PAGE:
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Re: [Synoptic-L] Proof (?) that 222 was not written by Luke

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  • Emmanuel Fritsch
    ... Just because you apply a bad definition of is a part of as pointed out by Leonard just before. I do not know exactly if Leonard is or not a
    Message 1 of 26 , Feb 5, 2002
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      > >Strange things happen with negative numbers, I guess. The number -3
      > >also has the "parts" -4 and +1. Here, one part (-4) is -- on your
      > >student's reasoning -- smaller and the other (+1) larger.
      > >
      > Not merely on the student's reasoning, but on the definition of smaller
      > and greater laid down by the system of maths being used. The statement
      > -4 < -3 is true. It is true also that +1 > -3. Any number "to the left"
      > of another number on the number-line is smaller, by definition. And any
      > number "to the right" of another number on the number-line is greater,
      > by definition. This is not strange. It is normal. It does indeed follow
      > that, since -3 = -4 + 1, that the whole (-3) is greater than one of its
      > parts (-4) and smaller than another of its parts (+1), but that actually
      > confirms my point that the statement that the whole is greater than any
      > one of its parts is not even true, let alone self-evidently true.

      Just because you apply a bad definition of "is a part of" as
      pointed out by Leonard just before. I do not know exactly if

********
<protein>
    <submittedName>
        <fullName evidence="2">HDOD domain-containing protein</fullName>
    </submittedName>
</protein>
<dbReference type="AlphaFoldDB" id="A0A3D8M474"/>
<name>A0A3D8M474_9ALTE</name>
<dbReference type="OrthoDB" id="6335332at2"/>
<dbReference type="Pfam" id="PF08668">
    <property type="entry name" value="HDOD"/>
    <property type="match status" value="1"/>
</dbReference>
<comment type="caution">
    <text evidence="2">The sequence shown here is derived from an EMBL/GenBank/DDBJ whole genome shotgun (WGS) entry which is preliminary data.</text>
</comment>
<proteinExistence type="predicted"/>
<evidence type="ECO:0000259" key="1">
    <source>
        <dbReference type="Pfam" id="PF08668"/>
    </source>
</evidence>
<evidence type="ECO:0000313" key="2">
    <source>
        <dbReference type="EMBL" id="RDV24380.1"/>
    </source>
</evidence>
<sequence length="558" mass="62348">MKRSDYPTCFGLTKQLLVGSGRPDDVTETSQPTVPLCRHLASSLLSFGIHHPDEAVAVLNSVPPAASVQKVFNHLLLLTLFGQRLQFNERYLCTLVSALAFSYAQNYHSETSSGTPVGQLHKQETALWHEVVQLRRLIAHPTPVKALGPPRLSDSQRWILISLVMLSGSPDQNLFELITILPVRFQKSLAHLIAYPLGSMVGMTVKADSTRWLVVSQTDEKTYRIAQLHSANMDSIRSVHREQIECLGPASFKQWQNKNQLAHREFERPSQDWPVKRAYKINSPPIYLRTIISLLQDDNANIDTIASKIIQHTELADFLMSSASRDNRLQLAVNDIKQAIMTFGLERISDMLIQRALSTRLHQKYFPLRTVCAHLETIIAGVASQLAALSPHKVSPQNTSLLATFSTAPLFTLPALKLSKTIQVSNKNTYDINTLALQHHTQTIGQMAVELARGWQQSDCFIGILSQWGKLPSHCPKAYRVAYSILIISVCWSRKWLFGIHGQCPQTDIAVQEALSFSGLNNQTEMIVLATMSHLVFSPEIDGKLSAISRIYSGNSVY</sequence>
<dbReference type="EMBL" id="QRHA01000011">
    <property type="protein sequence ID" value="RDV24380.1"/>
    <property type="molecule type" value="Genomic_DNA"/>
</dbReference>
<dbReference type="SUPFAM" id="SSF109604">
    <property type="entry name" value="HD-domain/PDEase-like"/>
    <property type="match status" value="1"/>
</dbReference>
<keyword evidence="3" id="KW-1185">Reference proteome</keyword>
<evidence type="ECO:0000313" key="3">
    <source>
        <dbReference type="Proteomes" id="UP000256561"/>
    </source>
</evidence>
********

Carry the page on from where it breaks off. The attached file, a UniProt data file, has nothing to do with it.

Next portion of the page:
Leonard is or not a mathematician, but I feel quite confident
      with his logic, first with the Goldbach conjecture, and now
      with the example of negative numbers.

      Leonard wrote :
      > When I said before that the subject and predicate have to be
      > clearly understood as a prerequisite for seeing the truth of a
      > self-evident proposition, I meant, among other things, the removal
      > of all such equivocities, and hence too, clarity regarding the question
      > of "what paradigm of thought is being used", as you describe it.

      The main equivocity is the use of set vocabulary in arithmetic.
      When you consider sets, for instance {1,2,a,b}, you may say it
      is greater than all its parts, for instance {1,b}.

      This property does not make sense when applied to arithmetic
      (or you should define the way to go from sets to arithmetic)

      a+
      manu

      PS : I know this is not the regular list to post this, and more over
      Leonard answered before almost all what would have been to said about.
      But I add one precision : the name of the property about even numbers
      expressed as sum of two prime numbers is called "Goldbach conjecture",
      and is known for more than three century, without having been demonstrated.
      Not really self evident.

      Synoptic-L Homepage: http://www.bham.ac.uk/theology/synoptic-l
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